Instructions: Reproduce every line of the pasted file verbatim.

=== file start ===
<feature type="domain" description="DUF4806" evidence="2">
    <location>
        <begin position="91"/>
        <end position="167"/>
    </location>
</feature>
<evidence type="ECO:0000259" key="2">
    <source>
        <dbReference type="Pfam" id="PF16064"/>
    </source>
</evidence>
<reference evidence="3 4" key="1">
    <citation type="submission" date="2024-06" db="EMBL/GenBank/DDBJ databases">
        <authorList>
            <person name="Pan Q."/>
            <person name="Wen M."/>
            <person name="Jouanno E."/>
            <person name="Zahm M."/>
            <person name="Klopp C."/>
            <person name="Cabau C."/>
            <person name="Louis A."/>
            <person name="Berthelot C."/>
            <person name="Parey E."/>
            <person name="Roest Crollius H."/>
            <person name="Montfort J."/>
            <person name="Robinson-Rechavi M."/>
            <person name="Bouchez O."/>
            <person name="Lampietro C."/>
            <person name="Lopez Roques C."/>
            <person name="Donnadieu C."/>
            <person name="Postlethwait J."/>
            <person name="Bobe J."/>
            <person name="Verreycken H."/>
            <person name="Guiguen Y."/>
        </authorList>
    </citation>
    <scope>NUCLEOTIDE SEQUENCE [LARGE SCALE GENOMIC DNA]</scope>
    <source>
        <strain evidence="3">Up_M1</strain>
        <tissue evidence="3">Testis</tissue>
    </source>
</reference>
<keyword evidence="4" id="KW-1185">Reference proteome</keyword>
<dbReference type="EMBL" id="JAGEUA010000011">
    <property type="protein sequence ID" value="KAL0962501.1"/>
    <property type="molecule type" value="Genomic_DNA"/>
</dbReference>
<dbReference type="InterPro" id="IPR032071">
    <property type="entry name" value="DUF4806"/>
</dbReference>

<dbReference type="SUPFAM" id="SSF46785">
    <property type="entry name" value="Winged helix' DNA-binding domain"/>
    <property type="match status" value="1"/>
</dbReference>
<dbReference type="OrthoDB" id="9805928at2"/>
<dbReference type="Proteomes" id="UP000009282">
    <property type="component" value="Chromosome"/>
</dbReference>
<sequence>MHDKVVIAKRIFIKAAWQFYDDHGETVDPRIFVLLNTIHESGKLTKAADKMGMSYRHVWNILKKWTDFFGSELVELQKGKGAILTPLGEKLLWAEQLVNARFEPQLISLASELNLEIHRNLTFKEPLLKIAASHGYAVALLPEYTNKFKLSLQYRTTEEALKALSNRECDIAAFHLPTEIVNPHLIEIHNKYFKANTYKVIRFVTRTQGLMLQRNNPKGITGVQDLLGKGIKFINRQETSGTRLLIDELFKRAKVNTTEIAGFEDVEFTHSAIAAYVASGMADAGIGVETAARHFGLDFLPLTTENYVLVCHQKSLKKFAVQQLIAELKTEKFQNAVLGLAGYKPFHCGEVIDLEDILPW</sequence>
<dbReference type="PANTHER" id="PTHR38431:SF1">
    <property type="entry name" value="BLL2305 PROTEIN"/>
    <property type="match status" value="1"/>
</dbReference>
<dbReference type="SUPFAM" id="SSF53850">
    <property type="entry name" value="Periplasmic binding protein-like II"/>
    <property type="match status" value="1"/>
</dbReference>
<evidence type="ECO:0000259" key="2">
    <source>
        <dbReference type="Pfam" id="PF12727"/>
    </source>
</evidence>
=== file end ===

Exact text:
<feature type="domain" description="DUF4806" evidence="2">
    <location>
        <begin position="91"/>
        <end position="167"/>
    </location>
</feature>
<evidence type="ECO:0000259" key="2">
    <source>
        <dbReference type="Pfam" id="PF16064"/>
    </source>
</evidence>
<reference evidence="3 4" key="1">
    <citation type="submission" date="2024-06" db="EMBL/GenBank/DDBJ databases">
        <authorList>
            <person name="Pan Q."/>
            <person name="Wen M."/>
            <person name="Jouanno E."/>
            <person name="Zahm M."/>
            <person name="Klopp C."/>
            <person name="Cabau C."/>
            <person name="Louis A."/>
            <person name="Berthelot C."/>
            <person name="Parey E."/>
            <person name="Roest Crollius H."/>
            <person name="Montfort J."/>
            <person name="Robinson-Rechavi M."/>
            <person name="Bouchez O."/>
            <person name="Lampietro C."/>
            <person name="Lopez Roques C."/>
            <person name="Donnadieu C."/>
            <person name="Postlethwait J."/>
            <person name="Bobe J."/>
            <person name="Verreycken H."/>
            <person name="Guiguen Y."/>
        </authorList>
    </citation>
    <scope>NUCLEOTIDE SEQUENCE [LARGE SCALE GENOMIC DNA]</scope>
    <source>
        <strain evidence="3">Up_M1</strain>
        <tissue evidence="3">Testis</tissue>
    </source>
</reference>
<keyword evidence="4" id="KW-1185">Reference proteome</keyword>
<dbReference type="EMBL" id="JAGEUA010000011">
    <property type="protein sequence ID" value="KAL0962501.1"/>
    <property type="molecule type" value="Genomic_DNA"/>
</dbReference>
<dbReference type="InterPro" id="IPR032071">
    <property type="entry name" value="DUF4806"/>
</dbReference>

<dbReference type="SUPFAM" id="SSF46785">
    <property type="entry name" value="Winged helix' DNA-binding domain"/>
    <property type="match status" value="1"/>
</dbReference>
<dbReference type="OrthoDB" id="9805928at2"/>
<dbReference type="Proteomes" id="UP000009282">
    <property type="component" value="Chromosome"/>
</dbReference>
<sequence>MHDKVVIAKRIFIKAAWQFYDDHGETVDPRIFVLLNTIHESGKLTKAADKMGMSYRHVWNILKKWTDFFGSELVELQKGKGAILTPLGEKLLWAEQLVNARFEPQLISLASELNLEIHRNLTFKEPLLKIAASHGYAVALLPEYTNKFKLSLQYRTTEEALKALSNRECDIAAFHLPTEIVNPHLIEIHNKYFKANTYKVIRFVTRTQGLMLQRNNPKGITGVQDLLGKGIKFINRQETSGTRLLIDELFKRAKVNTTEIAGFEDVEFTHSAIAAYVASGMADAGIGVETAARHFGLDFLPLTTENYVLVCHQKSLKKFAVQQLIAELKTEKFQNAVLGLAGYKPFHCGEVIDLEDILPW</sequence>
<dbReference type="PANTHER" id="PTHR38431:SF1">
    <property type="entry name" value="BLL2305 PROTEIN"/>
    <property type="match status" value="1"/>
</dbReference>
<dbReference type="SUPFAM" id="SSF53850">
    <property type="entry name" value="Periplasmic binding protein-like II"/>
    <property type="match status" value="1"/>
</dbReference>
<evidence type="ECO:0000259" key="2">
    <source>
        <dbReference type="Pfam" id="PF12727"/>
    </source>
</evidence>